Aeolian sailing respite from Ferragosto chaos

Stromboli in eruption, seen from the Libra. Photo credit: Maurizio Carta

 STROMBOLI– After several visits to the dazzling Aeolian islands, I finally achieved my dream of touring the entire archipelago by sailing boat, climaxing the trip by watching a spectacular eruption of the Stromboli volcano as red-hot lava hissed into the sea.

   I began the adventure by flying from Rome to Catania on a Saturday in August, then taking a bus to Messina and a hydrofoil to Lipari, the Aeolian capital, and boarding the Libra, a 12 metre Jeanneau Sun Odyssey 40 skippered by Maurizio Carta, a seasoned, amiable sea dog with an unflappable air and unquenchable passion for sailing.

 After a stroll around Lipari port with my two other new shipmates, a lawyer and a nurse, for a snack of delicious Sicilian cannoli we set sail and spent the first night moored by an abandoned pumice quarry, which fortunately was the only sight of anything vaguely industrial during the voyage.

     On Sunday we headed off toward Panarea, stopping for lunch for a swim at a group of small islands where several other craft were anchored, then as the wind picked up soaring off toward Stromboli, passing first Ginostra and then mooring off Stromboli’s black volcanic beach before a dinner of avocado, tuna and beans. After dinner we jumped in the dinghy and made a sortie into town before hailing Maurizio for a lift back to the Libra.

 After breakfast of granite we headed for Panarea, using masks to pay attention for jellyfish during stops to swim at Basiluzzo and Isola Bianca on the way.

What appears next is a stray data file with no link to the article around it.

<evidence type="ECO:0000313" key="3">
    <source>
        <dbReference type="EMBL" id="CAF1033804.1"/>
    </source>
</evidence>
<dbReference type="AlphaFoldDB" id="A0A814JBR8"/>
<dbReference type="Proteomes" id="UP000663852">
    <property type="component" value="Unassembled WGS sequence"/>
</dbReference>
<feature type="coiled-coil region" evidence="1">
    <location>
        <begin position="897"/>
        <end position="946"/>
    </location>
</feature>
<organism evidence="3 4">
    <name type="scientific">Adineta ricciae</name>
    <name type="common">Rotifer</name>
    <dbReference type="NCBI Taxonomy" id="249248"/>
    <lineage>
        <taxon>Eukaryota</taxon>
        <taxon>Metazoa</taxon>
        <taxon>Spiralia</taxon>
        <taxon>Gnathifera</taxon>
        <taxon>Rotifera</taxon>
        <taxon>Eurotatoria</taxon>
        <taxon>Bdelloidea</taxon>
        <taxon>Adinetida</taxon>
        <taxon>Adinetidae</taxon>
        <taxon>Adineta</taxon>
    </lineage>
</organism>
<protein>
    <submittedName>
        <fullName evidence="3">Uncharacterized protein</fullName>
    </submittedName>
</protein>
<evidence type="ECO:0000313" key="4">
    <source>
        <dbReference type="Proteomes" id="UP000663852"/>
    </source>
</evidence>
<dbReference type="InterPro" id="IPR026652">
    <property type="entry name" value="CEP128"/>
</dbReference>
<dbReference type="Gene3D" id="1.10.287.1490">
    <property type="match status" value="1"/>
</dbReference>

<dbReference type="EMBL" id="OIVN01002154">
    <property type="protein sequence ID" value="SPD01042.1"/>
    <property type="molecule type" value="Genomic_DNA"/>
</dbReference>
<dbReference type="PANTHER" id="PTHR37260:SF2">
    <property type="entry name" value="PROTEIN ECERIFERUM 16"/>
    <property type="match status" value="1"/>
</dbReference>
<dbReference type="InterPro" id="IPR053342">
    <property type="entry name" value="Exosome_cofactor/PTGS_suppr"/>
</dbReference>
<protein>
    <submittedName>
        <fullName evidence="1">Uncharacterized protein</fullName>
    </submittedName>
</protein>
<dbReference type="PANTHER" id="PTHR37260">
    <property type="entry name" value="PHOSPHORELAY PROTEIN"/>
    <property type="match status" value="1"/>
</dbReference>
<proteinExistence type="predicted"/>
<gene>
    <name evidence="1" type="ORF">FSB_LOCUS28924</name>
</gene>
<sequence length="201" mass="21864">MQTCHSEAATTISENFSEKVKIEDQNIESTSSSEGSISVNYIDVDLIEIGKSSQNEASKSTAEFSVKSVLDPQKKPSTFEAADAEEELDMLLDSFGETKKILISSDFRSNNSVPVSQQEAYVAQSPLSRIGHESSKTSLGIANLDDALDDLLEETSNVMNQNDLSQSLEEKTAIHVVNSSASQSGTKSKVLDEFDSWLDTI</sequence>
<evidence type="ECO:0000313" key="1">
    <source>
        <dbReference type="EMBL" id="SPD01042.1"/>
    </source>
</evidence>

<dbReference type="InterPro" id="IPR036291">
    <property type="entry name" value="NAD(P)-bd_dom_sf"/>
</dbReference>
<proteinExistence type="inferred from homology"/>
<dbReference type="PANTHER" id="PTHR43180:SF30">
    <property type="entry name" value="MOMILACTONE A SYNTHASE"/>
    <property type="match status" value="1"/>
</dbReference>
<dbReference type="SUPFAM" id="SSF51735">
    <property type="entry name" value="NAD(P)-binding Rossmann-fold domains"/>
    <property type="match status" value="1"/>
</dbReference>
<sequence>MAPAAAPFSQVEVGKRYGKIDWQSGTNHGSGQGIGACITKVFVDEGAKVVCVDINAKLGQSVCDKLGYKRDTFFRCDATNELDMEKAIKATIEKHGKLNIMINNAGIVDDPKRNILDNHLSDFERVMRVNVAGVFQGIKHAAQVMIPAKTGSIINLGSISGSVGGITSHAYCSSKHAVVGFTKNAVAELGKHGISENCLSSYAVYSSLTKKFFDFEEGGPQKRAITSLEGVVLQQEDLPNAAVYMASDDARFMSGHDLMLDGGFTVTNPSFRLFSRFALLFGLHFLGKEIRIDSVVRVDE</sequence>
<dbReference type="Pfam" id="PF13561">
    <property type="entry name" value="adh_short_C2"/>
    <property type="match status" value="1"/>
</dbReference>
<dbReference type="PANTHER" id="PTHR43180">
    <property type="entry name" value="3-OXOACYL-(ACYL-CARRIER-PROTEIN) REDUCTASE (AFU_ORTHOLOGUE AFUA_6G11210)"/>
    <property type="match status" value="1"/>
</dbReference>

During several excursions to the Eolians in the past, I had long wanted to see Panarea, the so-called jet set island,  but was disappointed by the swarms of Roman burini (slobs), loud music blaring from bars and granita priced at 4 euros compared to 2,50 on Stromboli. Nevertheless our mooring was in an enchanting cove and the day looked better after a dinner of fried vegetables and speck followed by a cigar.

 In my cabin I was woken once or twice by the boat rolling as taxi launches plied revellers back to their vessels in the early hours before we set off for Salina, another of my favourite islands, anchoring in front of the stunning Pollera beach. After swimming to the shore and back Maurizio hoisted the Jinnaker sail and we scudded toward Filicudi where with difficulty we found an anchorage. Several sleek vessels nearby flew Union Jacks but Maurizio explained this was nearly always a flag of convenience, rarely signalling the presence of real Britons.

  By now the festival of Ferragosto was approaching and after stopping to join an impromptu drinks party on another yacht skippered by a pal of Maurizio’s, we opted to avoid the crowds of inebriated Romans flooding the area and sail for the peaceful isle of Alicudi where most of the inhabitants are wild goats and hawks.

 One of Alicudi’s two restaurants provided a good dinner of squid and Eolian salad. The island shimmered in the heat and reminded one strongly of the north African coast.

  The next day I took the helm as we returned to Salina where we spotted dolphins, enjoyed the granite at Alfredo’s and an outdoor film on the jetty as well as a religious festival on our last night before heading back to Lipari.

 Even at highest season the Libra gave us access to many tranquil seascapes while Maurizio was a constant source of wisdom and anecdotes about the history of this extraordinary area of the Mediterranean.






Heading for the Eolian islands
Alicudi, perhaps the most intriguing of the archipelago